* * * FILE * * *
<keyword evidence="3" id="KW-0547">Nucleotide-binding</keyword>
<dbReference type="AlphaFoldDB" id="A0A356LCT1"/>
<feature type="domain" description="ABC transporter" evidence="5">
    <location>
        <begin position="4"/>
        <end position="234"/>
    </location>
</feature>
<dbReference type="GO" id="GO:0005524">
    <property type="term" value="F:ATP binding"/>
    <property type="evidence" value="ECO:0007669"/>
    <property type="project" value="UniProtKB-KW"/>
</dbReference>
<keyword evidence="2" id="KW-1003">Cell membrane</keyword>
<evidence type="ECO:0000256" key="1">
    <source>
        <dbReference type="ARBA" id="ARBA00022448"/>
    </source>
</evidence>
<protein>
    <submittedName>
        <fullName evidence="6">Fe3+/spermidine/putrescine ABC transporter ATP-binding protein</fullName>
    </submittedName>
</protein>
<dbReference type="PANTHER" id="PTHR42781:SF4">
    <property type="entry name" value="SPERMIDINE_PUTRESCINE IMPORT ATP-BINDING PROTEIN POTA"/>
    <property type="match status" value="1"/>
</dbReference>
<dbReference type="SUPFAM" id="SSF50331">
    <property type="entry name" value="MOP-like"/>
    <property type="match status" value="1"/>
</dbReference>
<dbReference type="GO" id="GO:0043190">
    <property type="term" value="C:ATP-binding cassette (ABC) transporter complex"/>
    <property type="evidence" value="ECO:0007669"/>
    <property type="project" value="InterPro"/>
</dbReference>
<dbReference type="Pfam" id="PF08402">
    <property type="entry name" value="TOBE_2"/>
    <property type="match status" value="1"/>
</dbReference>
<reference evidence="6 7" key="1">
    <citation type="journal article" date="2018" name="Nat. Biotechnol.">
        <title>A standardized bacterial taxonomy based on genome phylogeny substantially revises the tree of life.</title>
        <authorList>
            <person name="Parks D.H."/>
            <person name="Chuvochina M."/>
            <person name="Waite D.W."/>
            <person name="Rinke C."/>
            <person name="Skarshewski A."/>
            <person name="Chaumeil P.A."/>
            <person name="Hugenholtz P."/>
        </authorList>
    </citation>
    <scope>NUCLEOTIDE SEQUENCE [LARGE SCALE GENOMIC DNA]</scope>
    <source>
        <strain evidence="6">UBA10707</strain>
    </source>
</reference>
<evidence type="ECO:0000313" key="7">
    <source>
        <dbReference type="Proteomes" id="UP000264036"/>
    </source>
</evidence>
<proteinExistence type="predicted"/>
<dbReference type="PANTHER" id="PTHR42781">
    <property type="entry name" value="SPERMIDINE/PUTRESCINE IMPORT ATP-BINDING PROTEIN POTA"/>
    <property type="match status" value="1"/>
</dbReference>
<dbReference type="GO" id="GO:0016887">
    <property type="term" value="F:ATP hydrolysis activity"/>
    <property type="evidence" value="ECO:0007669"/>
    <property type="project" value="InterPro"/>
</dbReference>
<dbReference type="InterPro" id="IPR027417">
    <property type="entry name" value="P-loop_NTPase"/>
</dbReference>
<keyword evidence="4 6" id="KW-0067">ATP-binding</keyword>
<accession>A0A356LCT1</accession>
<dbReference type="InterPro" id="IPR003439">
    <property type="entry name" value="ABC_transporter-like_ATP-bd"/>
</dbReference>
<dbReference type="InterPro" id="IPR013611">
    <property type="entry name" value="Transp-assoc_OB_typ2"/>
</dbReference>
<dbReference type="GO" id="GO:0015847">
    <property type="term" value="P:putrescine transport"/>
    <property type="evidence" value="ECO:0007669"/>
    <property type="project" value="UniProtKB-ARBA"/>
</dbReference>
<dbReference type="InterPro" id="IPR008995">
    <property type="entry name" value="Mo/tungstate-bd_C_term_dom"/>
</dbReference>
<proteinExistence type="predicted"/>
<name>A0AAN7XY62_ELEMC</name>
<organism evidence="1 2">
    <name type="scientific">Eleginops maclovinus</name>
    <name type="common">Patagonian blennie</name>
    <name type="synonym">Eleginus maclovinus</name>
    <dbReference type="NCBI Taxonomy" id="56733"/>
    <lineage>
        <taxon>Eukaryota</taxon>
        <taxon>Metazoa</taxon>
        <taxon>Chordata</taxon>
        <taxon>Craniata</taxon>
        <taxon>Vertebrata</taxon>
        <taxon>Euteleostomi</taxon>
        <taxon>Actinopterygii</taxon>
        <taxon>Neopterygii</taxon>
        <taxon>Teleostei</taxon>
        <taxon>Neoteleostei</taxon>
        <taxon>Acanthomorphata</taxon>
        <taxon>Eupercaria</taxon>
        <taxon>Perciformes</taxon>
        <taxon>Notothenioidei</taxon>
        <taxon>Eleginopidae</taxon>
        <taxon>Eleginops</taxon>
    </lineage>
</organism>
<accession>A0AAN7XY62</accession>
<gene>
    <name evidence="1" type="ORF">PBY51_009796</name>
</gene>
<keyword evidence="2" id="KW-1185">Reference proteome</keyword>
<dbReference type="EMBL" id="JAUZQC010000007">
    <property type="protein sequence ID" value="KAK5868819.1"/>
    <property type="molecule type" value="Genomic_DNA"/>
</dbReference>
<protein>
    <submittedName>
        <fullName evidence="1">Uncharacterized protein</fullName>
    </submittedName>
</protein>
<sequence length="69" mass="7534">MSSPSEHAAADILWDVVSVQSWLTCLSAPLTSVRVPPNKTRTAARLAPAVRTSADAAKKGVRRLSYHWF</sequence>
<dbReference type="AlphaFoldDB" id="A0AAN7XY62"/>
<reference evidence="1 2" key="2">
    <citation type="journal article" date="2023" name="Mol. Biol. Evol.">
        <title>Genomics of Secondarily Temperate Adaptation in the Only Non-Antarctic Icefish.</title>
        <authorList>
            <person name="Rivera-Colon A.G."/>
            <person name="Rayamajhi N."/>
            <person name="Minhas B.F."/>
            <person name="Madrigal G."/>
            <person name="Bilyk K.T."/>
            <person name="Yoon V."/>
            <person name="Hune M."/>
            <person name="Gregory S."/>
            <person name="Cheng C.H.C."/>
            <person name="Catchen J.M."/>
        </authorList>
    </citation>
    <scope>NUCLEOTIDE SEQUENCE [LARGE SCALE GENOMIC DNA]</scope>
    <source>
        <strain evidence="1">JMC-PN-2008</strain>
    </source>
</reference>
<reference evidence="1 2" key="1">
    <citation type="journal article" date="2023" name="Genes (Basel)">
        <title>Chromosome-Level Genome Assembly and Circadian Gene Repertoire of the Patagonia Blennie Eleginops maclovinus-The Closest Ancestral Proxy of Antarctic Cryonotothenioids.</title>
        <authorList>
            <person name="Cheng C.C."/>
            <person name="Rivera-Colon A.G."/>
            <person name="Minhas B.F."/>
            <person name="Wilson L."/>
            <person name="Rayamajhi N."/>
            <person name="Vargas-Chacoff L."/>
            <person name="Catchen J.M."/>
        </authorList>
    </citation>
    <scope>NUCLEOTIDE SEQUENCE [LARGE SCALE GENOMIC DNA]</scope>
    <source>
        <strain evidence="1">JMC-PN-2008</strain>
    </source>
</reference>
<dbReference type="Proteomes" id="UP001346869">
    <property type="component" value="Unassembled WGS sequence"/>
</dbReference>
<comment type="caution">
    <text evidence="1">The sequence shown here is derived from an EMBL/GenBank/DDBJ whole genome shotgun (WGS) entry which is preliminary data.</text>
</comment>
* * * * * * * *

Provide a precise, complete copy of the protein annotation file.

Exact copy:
<keyword evidence="3" id="KW-0547">Nucleotide-binding</keyword>
<dbReference type="AlphaFoldDB" id="A0A356LCT1"/>
<feature type="domain" description="ABC transporter" evidence="5">
    <location>
        <begin position="4"/>
        <end position="234"/>
    </location>
</feature>
<dbReference type="GO" id="GO:0005524">
    <property type="term" value="F:ATP binding"/>
    <property type="evidence" value="ECO:0007669"/>
    <property type="project" value="UniProtKB-KW"/>
</dbReference>
<keyword evidence="2" id="KW-1003">Cell membrane</keyword>
<evidence type="ECO:0000256" key="1">
    <source>
        <dbReference type="ARBA" id="ARBA00022448"/>
    </source>
</evidence>
<protein>
    <submittedName>
        <fullName evidence="6">Fe3+/spermidine/putrescine ABC transporter ATP-binding protein</fullName>
    </submittedName>
</protein>
<dbReference type="PANTHER" id="PTHR42781:SF4">
    <property type="entry name" value="SPERMIDINE_PUTRESCINE IMPORT ATP-BINDING PROTEIN POTA"/>
    <property type="match status" value="1"/>
</dbReference>
<dbReference type="SUPFAM" id="SSF50331">
    <property type="entry name" value="MOP-like"/>
    <property type="match status" value="1"/>
</dbReference>
<dbReference type="GO" id="GO:0043190">
    <property type="term" value="C:ATP-binding cassette (ABC) transporter complex"/>
    <property type="evidence" value="ECO:0007669"/>
    <property type="project" value="InterPro"/>
</dbReference>
<dbReference type="Pfam" id="PF08402">
    <property type="entry name" value="TOBE_2"/>
    <property type="match status" value="1"/>
</dbReference>
<reference evidence="6 7" key="1">
    <citation type="journal article" date="2018" name="Nat. Biotechnol.">
        <title>A standardized bacterial taxonomy based on genome phylogeny substantially revises the tree of life.</title>
        <authorList>
            <person name="Parks D.H."/>
            <person name="Chuvochina M."/>
            <person name="Waite D.W."/>
            <person name="Rinke C."/>
            <person name="Skarshewski A."/>
            <person name="Chaumeil P.A."/>
            <person name="Hugenholtz P."/>
        </authorList>
    </citation>
    <scope>NUCLEOTIDE SEQUENCE [LARGE SCALE GENOMIC DNA]</scope>
    <source>
        <strain evidence="6">UBA10707</strain>
    </source>
</reference>
<evidence type="ECO:0000313" key="7">
    <source>
        <dbReference type="Proteomes" id="UP000264036"/>
    </source>
</evidence>
<proteinExistence type="predicted"/>
<dbReference type="PANTHER" id="PTHR42781">
    <property type="entry name" value="SPERMIDINE/PUTRESCINE IMPORT ATP-BINDING PROTEIN POTA"/>
    <property type="match status" value="1"/>
</dbReference>
<dbReference type="GO" id="GO:0016887">
    <property type="term" value="F:ATP hydrolysis activity"/>
    <property type="evidence" value="ECO:0007669"/>
    <property type="project" value="InterPro"/>
</dbReference>
<dbReference type="InterPro" id="IPR027417">
    <property type="entry name" value="P-loop_NTPase"/>
</dbReference>
<keyword evidence="4 6" id="KW-0067">ATP-binding</keyword>
<accession>A0A356LCT1</accession>
<dbReference type="InterPro" id="IPR003439">
    <property type="entry name" value="ABC_transporter-like_ATP-bd"/>
</dbReference>
<dbReference type="InterPro" id="IPR013611">
    <property type="entry name" value="Transp-assoc_OB_typ2"/>
</dbReference>
<dbReference type="GO" id="GO:0015847">
    <property type="term" value="P:putrescine transport"/>
    <property type="evidence" value="ECO:0007669"/>
    <property type="project" value="UniProtKB-ARBA"/>
</dbReference>
<dbReference type="InterPro" id="IPR008995">
    <property type="entry name" value="Mo/tungstate-bd_C_term_dom"/>
</dbReference>
<proteinExistence type="predicted"/>
<name>A0AAN7XY62_ELEMC</name>
<organism evidence="1 2">
    <name type="scientific">Eleginops maclovinus</name>
    <name type="common">Patagonian blennie</name>
    <name type="synonym">Eleginus maclovinus</name>
    <dbReference type="NCBI Taxonomy" id="56733"/>
    <lineage>
        <taxon>Eukaryota</taxon>
        <taxon>Metazoa</taxon>
        <taxon>Chordata</taxon>
        <taxon>Craniata</taxon>
        <taxon>Vertebrata</taxon>
        <taxon>Euteleostomi</taxon>
        <taxon>Actinopterygii</taxon>
        <taxon>Neopterygii</taxon>
        <taxon>Teleostei</taxon>
        <taxon>Neoteleostei</taxon>
        <taxon>Acanthomorphata</taxon>
        <taxon>Eupercaria</taxon>
        <taxon>Perciformes</taxon>
        <taxon>Notothenioidei</taxon>
        <taxon>Eleginopidae</taxon>
        <taxon>Eleginops</taxon>
    </lineage>
</organism>
<accession>A0AAN7XY62</accession>
<gene>
    <name evidence="1" type="ORF">PBY51_009796</name>
</gene>
<keyword evidence="2" id="KW-1185">Reference proteome</keyword>
<dbReference type="EMBL" id="JAUZQC010000007">
    <property type="protein sequence ID" value="KAK5868819.1"/>
    <property type="molecule type" value="Genomic_DNA"/>
</dbReference>
<protein>
    <submittedName>
        <fullName evidence="1">Uncharacterized protein</fullName>
    </submittedName>
</protein>
<sequence length="69" mass="7534">MSSPSEHAAADILWDVVSVQSWLTCLSAPLTSVRVPPNKTRTAARLAPAVRTSADAAKKGVRRLSYHWF</sequence>
<dbReference type="AlphaFoldDB" id="A0AAN7XY62"/>
<reference evidence="1 2" key="2">
    <citation type="journal article" date="2023" name="Mol. Biol. Evol.">
        <title>Genomics of Secondarily Temperate Adaptation in the Only Non-Antarctic Icefish.</title>
        <authorList>
            <person name="Rivera-Colon A.G."/>
            <person name="Rayamajhi N."/>
            <person name="Minhas B.F."/>
            <person name="Madrigal G."/>
            <person name="Bilyk K.T."/>
            <person name="Yoon V."/>
            <person name="Hune M."/>
            <person name="Gregory S."/>
            <person name="Cheng C.H.C."/>
            <person name="Catchen J.M."/>
        </authorList>
    </citation>
    <scope>NUCLEOTIDE SEQUENCE [LARGE SCALE GENOMIC DNA]</scope>
    <source>
        <strain evidence="1">JMC-PN-2008</strain>
    </source>
</reference>
<reference evidence="1 2" key="1">
    <citation type="journal article" date="2023" name="Genes (Basel)">
        <title>Chromosome-Level Genome Assembly and Circadian Gene Repertoire of the Patagonia Blennie Eleginops maclovinus-The Closest Ancestral Proxy of Antarctic Cryonotothenioids.</title>
        <authorList>
            <person name="Cheng C.C."/>
            <person name="Rivera-Colon A.G."/>
            <person name="Minhas B.F."/>
            <person name="Wilson L."/>
            <person name="Rayamajhi N."/>
            <person name="Vargas-Chacoff L."/>
            <person name="Catchen J.M."/>
        </authorList>
    </citation>
    <scope>NUCLEOTIDE SEQUENCE [LARGE SCALE GENOMIC DNA]</scope>
    <source>
        <strain evidence="1">JMC-PN-2008</strain>
    </source>
</reference>
<dbReference type="Proteomes" id="UP001346869">
    <property type="component" value="Unassembled WGS sequence"/>
</dbReference>
<comment type="caution">
    <text evidence="1">The sequence shown here is derived from an EMBL/GenBank/DDBJ whole genome shotgun (WGS) entry which is preliminary data.</text>
</comment>